Julia watches her daughters play in the park, reflecting on the recent changes in her life. Julia gave birth prematurely and, shortly thereafter, Bertrand confessed that he was in love with Amélie and would be moving in with her. Mamé died a few months later. One day, Zoë voiced her mother’s thoughts, asking, “Mom, do we have to go live in the rue de Saintonge?” Julia said she’d rather not, and suggested a move to New York City instead.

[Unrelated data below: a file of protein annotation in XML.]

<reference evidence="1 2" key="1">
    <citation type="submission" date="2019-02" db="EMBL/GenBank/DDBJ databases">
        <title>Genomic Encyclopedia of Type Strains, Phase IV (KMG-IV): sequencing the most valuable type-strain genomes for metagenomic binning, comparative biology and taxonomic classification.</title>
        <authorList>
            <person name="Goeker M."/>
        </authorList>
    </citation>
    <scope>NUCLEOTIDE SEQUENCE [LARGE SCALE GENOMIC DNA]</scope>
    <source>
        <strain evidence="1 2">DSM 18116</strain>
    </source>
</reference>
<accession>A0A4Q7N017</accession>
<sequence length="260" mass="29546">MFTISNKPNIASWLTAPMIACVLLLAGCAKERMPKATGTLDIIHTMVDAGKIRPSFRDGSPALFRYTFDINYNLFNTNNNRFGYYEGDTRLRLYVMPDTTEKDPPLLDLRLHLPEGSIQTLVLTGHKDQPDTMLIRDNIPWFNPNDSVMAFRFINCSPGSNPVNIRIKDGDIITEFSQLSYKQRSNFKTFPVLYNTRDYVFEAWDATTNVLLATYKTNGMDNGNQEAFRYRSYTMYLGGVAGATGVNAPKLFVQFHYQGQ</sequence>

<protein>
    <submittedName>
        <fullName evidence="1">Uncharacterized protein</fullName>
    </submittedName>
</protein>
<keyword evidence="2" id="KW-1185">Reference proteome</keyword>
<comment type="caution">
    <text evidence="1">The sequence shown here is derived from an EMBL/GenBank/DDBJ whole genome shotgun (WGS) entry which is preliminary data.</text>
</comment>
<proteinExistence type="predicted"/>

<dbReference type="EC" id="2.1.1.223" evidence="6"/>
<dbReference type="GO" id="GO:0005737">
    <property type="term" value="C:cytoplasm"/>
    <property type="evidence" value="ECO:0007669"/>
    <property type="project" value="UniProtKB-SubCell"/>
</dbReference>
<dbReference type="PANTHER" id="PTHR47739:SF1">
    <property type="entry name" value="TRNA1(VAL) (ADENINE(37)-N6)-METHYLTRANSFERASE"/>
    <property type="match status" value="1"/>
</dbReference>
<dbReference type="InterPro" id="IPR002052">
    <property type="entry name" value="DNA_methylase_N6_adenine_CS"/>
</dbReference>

Julia’s extreme reluctance to live in the rue de Saintonge apartment attests to the power of history and, yet again, to the way that memory becomes embedded in physical structures. This chapter is also significant because it depicts Julia’s relief, rather than anger, at hearing Bertrand’s confession, underscoring the sense of consolation that comes from breaking silence instead of keeping up a charade.